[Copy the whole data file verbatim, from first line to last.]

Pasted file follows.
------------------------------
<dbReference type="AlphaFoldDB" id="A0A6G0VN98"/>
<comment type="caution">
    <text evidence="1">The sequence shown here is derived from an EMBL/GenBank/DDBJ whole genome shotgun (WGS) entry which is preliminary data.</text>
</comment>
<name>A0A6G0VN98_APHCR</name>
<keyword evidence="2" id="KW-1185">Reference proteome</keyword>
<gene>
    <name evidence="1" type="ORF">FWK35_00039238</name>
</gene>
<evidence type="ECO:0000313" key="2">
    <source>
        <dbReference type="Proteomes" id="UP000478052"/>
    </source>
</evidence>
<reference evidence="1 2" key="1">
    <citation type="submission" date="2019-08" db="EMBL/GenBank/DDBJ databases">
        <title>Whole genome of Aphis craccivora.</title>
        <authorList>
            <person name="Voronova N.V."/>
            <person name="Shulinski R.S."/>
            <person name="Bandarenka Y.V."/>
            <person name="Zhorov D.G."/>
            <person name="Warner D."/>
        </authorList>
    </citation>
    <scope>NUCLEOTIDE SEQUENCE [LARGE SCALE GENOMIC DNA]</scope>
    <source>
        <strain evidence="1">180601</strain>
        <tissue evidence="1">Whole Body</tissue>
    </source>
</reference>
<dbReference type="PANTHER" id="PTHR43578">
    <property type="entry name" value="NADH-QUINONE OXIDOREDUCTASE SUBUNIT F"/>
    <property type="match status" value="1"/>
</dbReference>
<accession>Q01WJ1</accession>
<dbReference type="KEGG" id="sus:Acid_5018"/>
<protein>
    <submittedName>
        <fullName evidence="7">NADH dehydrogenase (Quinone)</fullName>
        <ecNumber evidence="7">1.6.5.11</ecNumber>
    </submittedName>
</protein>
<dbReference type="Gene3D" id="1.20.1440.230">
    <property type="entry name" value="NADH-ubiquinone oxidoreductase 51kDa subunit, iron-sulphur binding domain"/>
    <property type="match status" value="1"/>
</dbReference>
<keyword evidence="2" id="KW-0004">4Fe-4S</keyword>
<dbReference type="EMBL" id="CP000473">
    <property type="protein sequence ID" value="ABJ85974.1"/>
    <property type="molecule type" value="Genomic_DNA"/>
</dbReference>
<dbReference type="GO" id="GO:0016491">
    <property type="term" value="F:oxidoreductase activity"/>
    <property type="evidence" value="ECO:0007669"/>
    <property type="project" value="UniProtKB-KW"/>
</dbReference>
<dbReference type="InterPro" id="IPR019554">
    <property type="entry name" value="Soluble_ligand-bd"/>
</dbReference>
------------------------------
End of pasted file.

<dbReference type="AlphaFoldDB" id="A0A6G0VN98"/>
<comment type="caution">
    <text evidence="1">The sequence shown here is derived from an EMBL/GenBank/DDBJ whole genome shotgun (WGS) entry which is preliminary data.</text>
</comment>
<name>A0A6G0VN98_APHCR</name>
<keyword evidence="2" id="KW-1185">Reference proteome</keyword>
<gene>
    <name evidence="1" type="ORF">FWK35_00039238</name>
</gene>
<evidence type="ECO:0000313" key="2">
    <source>
        <dbReference type="Proteomes" id="UP000478052"/>
    </source>
</evidence>
<reference evidence="1 2" key="1">
    <citation type="submission" date="2019-08" db="EMBL/GenBank/DDBJ databases">
        <title>Whole genome of Aphis craccivora.</title>
        <authorList>
            <person name="Voronova N.V."/>
            <person name="Shulinski R.S."/>
            <person name="Bandarenka Y.V."/>
            <person name="Zhorov D.G."/>
            <person name="Warner D."/>
        </authorList>
    </citation>
    <scope>NUCLEOTIDE SEQUENCE [LARGE SCALE GENOMIC DNA]</scope>
    <source>
        <strain evidence="1">180601</strain>
        <tissue evidence="1">Whole Body</tissue>
    </source>
</reference>
<dbReference type="PANTHER" id="PTHR43578">
    <property type="entry name" value="NADH-QUINONE OXIDOREDUCTASE SUBUNIT F"/>
    <property type="match status" value="1"/>
</dbReference>
<accession>Q01WJ1</accession>
<dbReference type="KEGG" id="sus:Acid_5018"/>
<protein>
    <submittedName>
        <fullName evidence="7">NADH dehydrogenase (Quinone)</fullName>
        <ecNumber evidence="7">1.6.5.11</ecNumber>
    </submittedName>
</protein>
<dbReference type="Gene3D" id="1.20.1440.230">
    <property type="entry name" value="NADH-ubiquinone oxidoreductase 51kDa subunit, iron-sulphur binding domain"/>
    <property type="match status" value="1"/>
</dbReference>
<keyword evidence="2" id="KW-0004">4Fe-4S</keyword>
<dbReference type="EMBL" id="CP000473">
    <property type="protein sequence ID" value="ABJ85974.1"/>
    <property type="molecule type" value="Genomic_DNA"/>
</dbReference>
<dbReference type="GO" id="GO:0016491">
    <property type="term" value="F:oxidoreductase activity"/>
    <property type="evidence" value="ECO:0007669"/>
    <property type="project" value="UniProtKB-KW"/>
</dbReference>
<dbReference type="InterPro" id="IPR019554">
    <property type="entry name" value="Soluble_ligand-bd"/>
</dbReference>